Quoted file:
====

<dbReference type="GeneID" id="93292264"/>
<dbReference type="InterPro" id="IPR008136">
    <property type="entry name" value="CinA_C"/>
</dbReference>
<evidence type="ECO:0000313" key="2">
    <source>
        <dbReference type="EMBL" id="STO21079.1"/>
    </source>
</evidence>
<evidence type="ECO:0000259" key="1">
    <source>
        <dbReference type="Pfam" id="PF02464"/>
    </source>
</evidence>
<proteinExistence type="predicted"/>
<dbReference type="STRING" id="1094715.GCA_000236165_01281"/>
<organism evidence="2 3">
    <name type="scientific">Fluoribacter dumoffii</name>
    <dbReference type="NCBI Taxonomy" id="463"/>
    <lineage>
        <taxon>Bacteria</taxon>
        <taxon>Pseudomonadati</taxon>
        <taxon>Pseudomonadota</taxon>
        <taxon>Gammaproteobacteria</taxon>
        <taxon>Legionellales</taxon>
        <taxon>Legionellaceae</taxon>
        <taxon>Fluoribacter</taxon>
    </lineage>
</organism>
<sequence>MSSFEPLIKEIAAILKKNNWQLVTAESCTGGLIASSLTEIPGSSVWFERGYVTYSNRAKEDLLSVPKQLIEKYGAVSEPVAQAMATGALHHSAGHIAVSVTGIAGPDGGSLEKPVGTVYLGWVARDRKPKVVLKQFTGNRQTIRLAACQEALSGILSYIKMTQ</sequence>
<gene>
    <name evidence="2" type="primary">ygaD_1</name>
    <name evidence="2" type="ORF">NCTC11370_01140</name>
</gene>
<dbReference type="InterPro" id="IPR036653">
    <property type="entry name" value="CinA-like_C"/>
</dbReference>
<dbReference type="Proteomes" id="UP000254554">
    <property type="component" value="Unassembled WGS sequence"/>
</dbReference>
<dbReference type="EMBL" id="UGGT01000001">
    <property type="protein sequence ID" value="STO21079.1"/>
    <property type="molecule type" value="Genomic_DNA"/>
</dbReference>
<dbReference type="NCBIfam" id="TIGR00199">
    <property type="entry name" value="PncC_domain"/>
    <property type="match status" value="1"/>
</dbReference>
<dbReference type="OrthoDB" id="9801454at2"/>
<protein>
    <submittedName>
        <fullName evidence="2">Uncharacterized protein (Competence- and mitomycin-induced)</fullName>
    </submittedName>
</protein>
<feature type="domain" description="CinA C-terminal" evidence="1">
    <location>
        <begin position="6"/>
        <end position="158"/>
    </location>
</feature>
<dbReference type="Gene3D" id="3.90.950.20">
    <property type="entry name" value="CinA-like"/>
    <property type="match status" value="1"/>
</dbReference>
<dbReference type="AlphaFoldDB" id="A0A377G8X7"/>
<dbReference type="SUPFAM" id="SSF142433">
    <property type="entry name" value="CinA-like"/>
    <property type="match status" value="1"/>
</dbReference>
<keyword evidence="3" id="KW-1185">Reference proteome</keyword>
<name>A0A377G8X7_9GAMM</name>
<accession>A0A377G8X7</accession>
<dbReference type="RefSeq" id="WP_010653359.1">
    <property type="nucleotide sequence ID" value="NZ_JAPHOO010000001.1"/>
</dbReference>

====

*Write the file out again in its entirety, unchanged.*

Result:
<dbReference type="GeneID" id="93292264"/>
<dbReference type="InterPro" id="IPR008136">
    <property type="entry name" value="CinA_C"/>
</dbReference>
<evidence type="ECO:0000313" key="2">
    <source>
        <dbReference type="EMBL" id="STO21079.1"/>
    </source>
</evidence>
<evidence type="ECO:0000259" key="1">
    <source>
        <dbReference type="Pfam" id="PF02464"/>
    </source>
</evidence>
<proteinExistence type="predicted"/>
<dbReference type="STRING" id="1094715.GCA_000236165_01281"/>
<organism evidence="2 3">
    <name type="scientific">Fluoribacter dumoffii</name>
    <dbReference type="NCBI Taxonomy" id="463"/>
    <lineage>
        <taxon>Bacteria</taxon>
        <taxon>Pseudomonadati</taxon>
        <taxon>Pseudomonadota</taxon>
        <taxon>Gammaproteobacteria</taxon>
        <taxon>Legionellales</taxon>
        <taxon>Legionellaceae</taxon>
        <taxon>Fluoribacter</taxon>
    </lineage>
</organism>
<sequence>MSSFEPLIKEIAAILKKNNWQLVTAESCTGGLIASSLTEIPGSSVWFERGYVTYSNRAKEDLLSVPKQLIEKYGAVSEPVAQAMATGALHHSAGHIAVSVTGIAGPDGGSLEKPVGTVYLGWVARDRKPKVVLKQFTGNRQTIRLAACQEALSGILSYIKMTQ</sequence>
<gene>
    <name evidence="2" type="primary">ygaD_1</name>
    <name evidence="2" type="ORF">NCTC11370_01140</name>
</gene>
<dbReference type="InterPro" id="IPR036653">
    <property type="entry name" value="CinA-like_C"/>
</dbReference>
<dbReference type="Proteomes" id="UP000254554">
    <property type="component" value="Unassembled WGS sequence"/>
</dbReference>
<dbReference type="EMBL" id="UGGT01000001">
    <property type="protein sequence ID" value="STO21079.1"/>
    <property type="molecule type" value="Genomic_DNA"/>
</dbReference>
<dbReference type="NCBIfam" id="TIGR00199">
    <property type="entry name" value="PncC_domain"/>
    <property type="match status" value="1"/>
</dbReference>
<dbReference type="OrthoDB" id="9801454at2"/>
<protein>
    <submittedName>
        <fullName evidence="2">Uncharacterized protein (Competence- and mitomycin-induced)</fullName>
    </submittedName>
</protein>
<feature type="domain" description="CinA C-terminal" evidence="1">
    <location>
        <begin position="6"/>
        <end position="158"/>
    </location>
</feature>
<dbReference type="Gene3D" id="3.90.950.20">
    <property type="entry name" value="CinA-like"/>
    <property type="match status" value="1"/>
</dbReference>
<dbReference type="AlphaFoldDB" id="A0A377G8X7"/>
<dbReference type="SUPFAM" id="SSF142433">
    <property type="entry name" value="CinA-like"/>
    <property type="match status" value="1"/>
</dbReference>
<keyword evidence="3" id="KW-1185">Reference proteome</keyword>
<name>A0A377G8X7_9GAMM</name>
<accession>A0A377G8X7</accession>
<dbReference type="RefSeq" id="WP_010653359.1">
    <property type="nucleotide sequence ID" value="NZ_JAPHOO010000001.1"/>
</dbReference>